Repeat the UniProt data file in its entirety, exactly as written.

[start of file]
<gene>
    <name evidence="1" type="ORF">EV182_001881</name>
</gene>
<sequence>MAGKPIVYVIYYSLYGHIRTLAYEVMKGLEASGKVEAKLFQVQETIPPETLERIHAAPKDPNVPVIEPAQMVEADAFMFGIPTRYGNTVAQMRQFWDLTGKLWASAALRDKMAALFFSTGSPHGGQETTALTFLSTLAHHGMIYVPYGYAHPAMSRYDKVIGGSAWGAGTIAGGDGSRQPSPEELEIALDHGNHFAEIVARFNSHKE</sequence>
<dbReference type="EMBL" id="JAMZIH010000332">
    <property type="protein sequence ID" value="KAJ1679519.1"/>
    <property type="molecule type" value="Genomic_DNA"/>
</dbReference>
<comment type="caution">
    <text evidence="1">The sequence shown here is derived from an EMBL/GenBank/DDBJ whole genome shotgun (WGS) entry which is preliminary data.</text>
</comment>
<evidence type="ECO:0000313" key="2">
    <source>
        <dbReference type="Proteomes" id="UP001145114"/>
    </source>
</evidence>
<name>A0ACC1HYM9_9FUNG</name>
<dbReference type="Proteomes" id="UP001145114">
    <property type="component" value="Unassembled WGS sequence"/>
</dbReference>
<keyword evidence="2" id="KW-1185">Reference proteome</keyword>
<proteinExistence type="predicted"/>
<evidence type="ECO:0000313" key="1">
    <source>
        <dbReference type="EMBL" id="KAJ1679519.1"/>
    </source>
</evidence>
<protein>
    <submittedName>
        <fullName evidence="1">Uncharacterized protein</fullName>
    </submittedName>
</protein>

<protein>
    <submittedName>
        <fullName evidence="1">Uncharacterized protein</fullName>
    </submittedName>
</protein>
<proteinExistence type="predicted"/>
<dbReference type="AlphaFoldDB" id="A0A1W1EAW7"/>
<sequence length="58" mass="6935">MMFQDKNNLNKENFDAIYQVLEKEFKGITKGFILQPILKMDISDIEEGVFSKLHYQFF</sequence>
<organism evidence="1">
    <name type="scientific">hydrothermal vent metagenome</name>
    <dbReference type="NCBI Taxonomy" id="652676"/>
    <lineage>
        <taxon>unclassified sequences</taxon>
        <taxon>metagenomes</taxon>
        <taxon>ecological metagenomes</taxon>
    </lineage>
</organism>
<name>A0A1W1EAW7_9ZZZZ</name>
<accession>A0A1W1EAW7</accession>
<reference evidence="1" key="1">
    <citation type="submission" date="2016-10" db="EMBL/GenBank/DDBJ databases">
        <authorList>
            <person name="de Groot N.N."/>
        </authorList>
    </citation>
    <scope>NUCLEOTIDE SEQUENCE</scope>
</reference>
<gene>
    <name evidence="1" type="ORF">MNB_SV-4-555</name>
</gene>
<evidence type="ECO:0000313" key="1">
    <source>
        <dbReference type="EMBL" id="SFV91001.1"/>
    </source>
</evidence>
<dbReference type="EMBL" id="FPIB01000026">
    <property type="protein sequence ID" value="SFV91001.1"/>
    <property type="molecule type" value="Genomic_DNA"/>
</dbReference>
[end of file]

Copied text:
<gene>
    <name evidence="1" type="ORF">EV182_001881</name>
</gene>
<sequence>MAGKPIVYVIYYSLYGHIRTLAYEVMKGLEASGKVEAKLFQVQETIPPETLERIHAAPKDPNVPVIEPAQMVEADAFMFGIPTRYGNTVAQMRQFWDLTGKLWASAALRDKMAALFFSTGSPHGGQETTALTFLSTLAHHGMIYVPYGYAHPAMSRYDKVIGGSAWGAGTIAGGDGSRQPSPEELEIALDHGNHFAEIVARFNSHKE</sequence>
<dbReference type="EMBL" id="JAMZIH010000332">
    <property type="protein sequence ID" value="KAJ1679519.1"/>
    <property type="molecule type" value="Genomic_DNA"/>
</dbReference>
<comment type="caution">
    <text evidence="1">The sequence shown here is derived from an EMBL/GenBank/DDBJ whole genome shotgun (WGS) entry which is preliminary data.</text>
</comment>
<evidence type="ECO:0000313" key="2">
    <source>
        <dbReference type="Proteomes" id="UP001145114"/>
    </source>
</evidence>
<name>A0ACC1HYM9_9FUNG</name>
<dbReference type="Proteomes" id="UP001145114">
    <property type="component" value="Unassembled WGS sequence"/>
</dbReference>
<keyword evidence="2" id="KW-1185">Reference proteome</keyword>
<proteinExistence type="predicted"/>
<evidence type="ECO:0000313" key="1">
    <source>
        <dbReference type="EMBL" id="KAJ1679519.1"/>
    </source>
</evidence>
<protein>
    <submittedName>
        <fullName evidence="1">Uncharacterized protein</fullName>
    </submittedName>
</protein>

<protein>
    <submittedName>
        <fullName evidence="1">Uncharacterized protein</fullName>
    </submittedName>
</protein>
<proteinExistence type="predicted"/>
<dbReference type="AlphaFoldDB" id="A0A1W1EAW7"/>
<sequence length="58" mass="6935">MMFQDKNNLNKENFDAIYQVLEKEFKGITKGFILQPILKMDISDIEEGVFSKLHYQFF</sequence>
<organism evidence="1">
    <name type="scientific">hydrothermal vent metagenome</name>
    <dbReference type="NCBI Taxonomy" id="652676"/>
    <lineage>
        <taxon>unclassified sequences</taxon>
        <taxon>metagenomes</taxon>
        <taxon>ecological metagenomes</taxon>
    </lineage>
</organism>
<name>A0A1W1EAW7_9ZZZZ</name>
<accession>A0A1W1EAW7</accession>
<reference evidence="1" key="1">
    <citation type="submission" date="2016-10" db="EMBL/GenBank/DDBJ databases">
        <authorList>
            <person name="de Groot N.N."/>
        </authorList>
    </citation>
    <scope>NUCLEOTIDE SEQUENCE</scope>
</reference>
<gene>
    <name evidence="1" type="ORF">MNB_SV-4-555</name>
</gene>
<evidence type="ECO:0000313" key="1">
    <source>
        <dbReference type="EMBL" id="SFV91001.1"/>
    </source>
</evidence>
<dbReference type="EMBL" id="FPIB01000026">
    <property type="protein sequence ID" value="SFV91001.1"/>
    <property type="molecule type" value="Genomic_DNA"/>
</dbReference>